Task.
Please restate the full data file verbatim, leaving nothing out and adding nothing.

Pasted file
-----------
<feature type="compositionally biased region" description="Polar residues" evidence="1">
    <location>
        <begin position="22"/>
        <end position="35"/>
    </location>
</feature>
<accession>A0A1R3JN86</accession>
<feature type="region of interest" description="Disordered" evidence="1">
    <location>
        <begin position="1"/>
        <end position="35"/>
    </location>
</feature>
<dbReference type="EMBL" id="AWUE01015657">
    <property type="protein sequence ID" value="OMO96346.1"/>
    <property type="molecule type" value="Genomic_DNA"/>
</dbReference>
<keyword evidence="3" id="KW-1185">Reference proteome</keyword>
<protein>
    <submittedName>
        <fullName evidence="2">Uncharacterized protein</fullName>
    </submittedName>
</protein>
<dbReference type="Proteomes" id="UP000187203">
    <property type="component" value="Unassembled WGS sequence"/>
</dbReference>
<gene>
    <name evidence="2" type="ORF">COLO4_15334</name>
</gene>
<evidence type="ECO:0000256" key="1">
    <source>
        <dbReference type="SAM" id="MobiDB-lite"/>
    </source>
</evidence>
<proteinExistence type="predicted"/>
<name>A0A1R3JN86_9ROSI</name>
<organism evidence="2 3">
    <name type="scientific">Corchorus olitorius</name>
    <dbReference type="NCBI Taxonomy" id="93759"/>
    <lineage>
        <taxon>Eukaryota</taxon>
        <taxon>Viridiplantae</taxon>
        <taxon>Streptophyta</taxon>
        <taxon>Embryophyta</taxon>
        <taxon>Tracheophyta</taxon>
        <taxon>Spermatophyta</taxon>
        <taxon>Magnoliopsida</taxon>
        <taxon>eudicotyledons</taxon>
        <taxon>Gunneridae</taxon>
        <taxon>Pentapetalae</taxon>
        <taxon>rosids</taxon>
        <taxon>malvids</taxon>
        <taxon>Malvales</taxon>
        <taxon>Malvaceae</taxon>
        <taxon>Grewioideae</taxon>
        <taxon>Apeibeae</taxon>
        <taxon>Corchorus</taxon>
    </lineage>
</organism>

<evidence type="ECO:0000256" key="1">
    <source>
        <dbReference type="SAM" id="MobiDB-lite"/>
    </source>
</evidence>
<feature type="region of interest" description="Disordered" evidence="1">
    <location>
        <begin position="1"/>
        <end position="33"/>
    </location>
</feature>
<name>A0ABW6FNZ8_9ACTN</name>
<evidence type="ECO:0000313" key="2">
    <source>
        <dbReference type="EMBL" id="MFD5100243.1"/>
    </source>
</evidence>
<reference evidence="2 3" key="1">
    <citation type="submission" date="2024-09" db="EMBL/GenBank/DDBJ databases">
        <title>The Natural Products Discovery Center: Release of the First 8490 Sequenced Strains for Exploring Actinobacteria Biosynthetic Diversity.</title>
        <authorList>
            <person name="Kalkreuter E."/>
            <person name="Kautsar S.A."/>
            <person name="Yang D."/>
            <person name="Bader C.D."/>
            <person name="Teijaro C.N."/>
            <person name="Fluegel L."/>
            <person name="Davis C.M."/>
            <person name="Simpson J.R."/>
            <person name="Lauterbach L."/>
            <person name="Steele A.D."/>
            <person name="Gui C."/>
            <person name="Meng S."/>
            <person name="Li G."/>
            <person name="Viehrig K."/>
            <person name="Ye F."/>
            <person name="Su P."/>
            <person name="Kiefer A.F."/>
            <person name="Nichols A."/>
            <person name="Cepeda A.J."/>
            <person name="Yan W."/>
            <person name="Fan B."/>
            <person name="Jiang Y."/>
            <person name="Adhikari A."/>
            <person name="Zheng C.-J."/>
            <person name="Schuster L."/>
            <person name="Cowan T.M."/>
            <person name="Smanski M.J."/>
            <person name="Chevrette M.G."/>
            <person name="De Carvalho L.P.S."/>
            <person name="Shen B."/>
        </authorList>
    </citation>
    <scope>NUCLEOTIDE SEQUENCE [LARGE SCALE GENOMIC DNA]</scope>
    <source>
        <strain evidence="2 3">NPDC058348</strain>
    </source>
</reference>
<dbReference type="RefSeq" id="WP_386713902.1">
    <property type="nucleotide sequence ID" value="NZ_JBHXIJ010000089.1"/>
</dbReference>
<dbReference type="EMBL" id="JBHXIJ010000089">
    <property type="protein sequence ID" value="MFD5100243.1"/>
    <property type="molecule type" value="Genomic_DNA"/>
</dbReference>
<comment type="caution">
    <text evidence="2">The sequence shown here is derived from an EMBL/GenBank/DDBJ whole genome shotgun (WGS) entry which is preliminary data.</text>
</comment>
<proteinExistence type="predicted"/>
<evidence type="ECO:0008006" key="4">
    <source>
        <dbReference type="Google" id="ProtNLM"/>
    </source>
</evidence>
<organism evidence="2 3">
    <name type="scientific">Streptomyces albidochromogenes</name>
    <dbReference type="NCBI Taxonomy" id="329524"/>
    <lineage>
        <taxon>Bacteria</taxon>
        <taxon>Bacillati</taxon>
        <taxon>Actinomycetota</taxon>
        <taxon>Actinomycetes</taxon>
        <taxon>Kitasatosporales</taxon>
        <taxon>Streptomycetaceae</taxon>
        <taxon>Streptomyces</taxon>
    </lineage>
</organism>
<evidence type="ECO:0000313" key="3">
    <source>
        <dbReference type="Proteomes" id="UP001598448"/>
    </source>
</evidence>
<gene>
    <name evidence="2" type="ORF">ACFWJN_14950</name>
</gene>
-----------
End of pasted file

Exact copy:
<feature type="compositionally biased region" description="Polar residues" evidence="1">
    <location>
        <begin position="22"/>
        <end position="35"/>
    </location>
</feature>
<accession>A0A1R3JN86</accession>
<feature type="region of interest" description="Disordered" evidence="1">
    <location>
        <begin position="1"/>
        <end position="35"/>
    </location>
</feature>
<dbReference type="EMBL" id="AWUE01015657">
    <property type="protein sequence ID" value="OMO96346.1"/>
    <property type="molecule type" value="Genomic_DNA"/>
</dbReference>
<keyword evidence="3" id="KW-1185">Reference proteome</keyword>
<protein>
    <submittedName>
        <fullName evidence="2">Uncharacterized protein</fullName>
    </submittedName>
</protein>
<dbReference type="Proteomes" id="UP000187203">
    <property type="component" value="Unassembled WGS sequence"/>
</dbReference>
<gene>
    <name evidence="2" type="ORF">COLO4_15334</name>
</gene>
<evidence type="ECO:0000256" key="1">
    <source>
        <dbReference type="SAM" id="MobiDB-lite"/>
    </source>
</evidence>
<proteinExistence type="predicted"/>
<name>A0A1R3JN86_9ROSI</name>
<organism evidence="2 3">
    <name type="scientific">Corchorus olitorius</name>
    <dbReference type="NCBI Taxonomy" id="93759"/>
    <lineage>
        <taxon>Eukaryota</taxon>
        <taxon>Viridiplantae</taxon>
        <taxon>Streptophyta</taxon>
        <taxon>Embryophyta</taxon>
        <taxon>Tracheophyta</taxon>
        <taxon>Spermatophyta</taxon>
        <taxon>Magnoliopsida</taxon>
        <taxon>eudicotyledons</taxon>
        <taxon>Gunneridae</taxon>
        <taxon>Pentapetalae</taxon>
        <taxon>rosids</taxon>
        <taxon>malvids</taxon>
        <taxon>Malvales</taxon>
        <taxon>Malvaceae</taxon>
        <taxon>Grewioideae</taxon>
        <taxon>Apeibeae</taxon>
        <taxon>Corchorus</taxon>
    </lineage>
</organism>

<evidence type="ECO:0000256" key="1">
    <source>
        <dbReference type="SAM" id="MobiDB-lite"/>
    </source>
</evidence>
<feature type="region of interest" description="Disordered" evidence="1">
    <location>
        <begin position="1"/>
        <end position="33"/>
    </location>
</feature>
<name>A0ABW6FNZ8_9ACTN</name>
<evidence type="ECO:0000313" key="2">
    <source>
        <dbReference type="EMBL" id="MFD5100243.1"/>
    </source>
</evidence>
<reference evidence="2 3" key="1">
    <citation type="submission" date="2024-09" db="EMBL/GenBank/DDBJ databases">
        <title>The Natural Products Discovery Center: Release of the First 8490 Sequenced Strains for Exploring Actinobacteria Biosynthetic Diversity.</title>
        <authorList>
            <person name="Kalkreuter E."/>
            <person name="Kautsar S.A."/>
            <person name="Yang D."/>
            <person name="Bader C.D."/>
            <person name="Teijaro C.N."/>
            <person name="Fluegel L."/>
            <person name="Davis C.M."/>
            <person name="Simpson J.R."/>
            <person name="Lauterbach L."/>
            <person name="Steele A.D."/>
            <person name="Gui C."/>
            <person name="Meng S."/>
            <person name="Li G."/>
            <person name="Viehrig K."/>
            <person name="Ye F."/>
            <person name="Su P."/>
            <person name="Kiefer A.F."/>
            <person name="Nichols A."/>
            <person name="Cepeda A.J."/>
            <person name="Yan W."/>
            <person name="Fan B."/>
            <person name="Jiang Y."/>
            <person name="Adhikari A."/>
            <person name="Zheng C.-J."/>
            <person name="Schuster L."/>
            <person name="Cowan T.M."/>
            <person name="Smanski M.J."/>
            <person name="Chevrette M.G."/>
            <person name="De Carvalho L.P.S."/>
            <person name="Shen B."/>
        </authorList>
    </citation>
    <scope>NUCLEOTIDE SEQUENCE [LARGE SCALE GENOMIC DNA]</scope>
    <source>
        <strain evidence="2 3">NPDC058348</strain>
    </source>
</reference>
<dbReference type="RefSeq" id="WP_386713902.1">
    <property type="nucleotide sequence ID" value="NZ_JBHXIJ010000089.1"/>
</dbReference>
<dbReference type="EMBL" id="JBHXIJ010000089">
    <property type="protein sequence ID" value="MFD5100243.1"/>
    <property type="molecule type" value="Genomic_DNA"/>
</dbReference>
<comment type="caution">
    <text evidence="2">The sequence shown here is derived from an EMBL/GenBank/DDBJ whole genome shotgun (WGS) entry which is preliminary data.</text>
</comment>
<proteinExistence type="predicted"/>
<evidence type="ECO:0008006" key="4">
    <source>
        <dbReference type="Google" id="ProtNLM"/>
    </source>
</evidence>
<organism evidence="2 3">
    <name type="scientific">Streptomyces albidochromogenes</name>
    <dbReference type="NCBI Taxonomy" id="329524"/>
    <lineage>
        <taxon>Bacteria</taxon>
        <taxon>Bacillati</taxon>
        <taxon>Actinomycetota</taxon>
        <taxon>Actinomycetes</taxon>
        <taxon>Kitasatosporales</taxon>
        <taxon>Streptomycetaceae</taxon>
        <taxon>Streptomyces</taxon>
    </lineage>
</organism>
<evidence type="ECO:0000313" key="3">
    <source>
        <dbReference type="Proteomes" id="UP001598448"/>
    </source>
</evidence>
<gene>
    <name evidence="2" type="ORF">ACFWJN_14950</name>
</gene>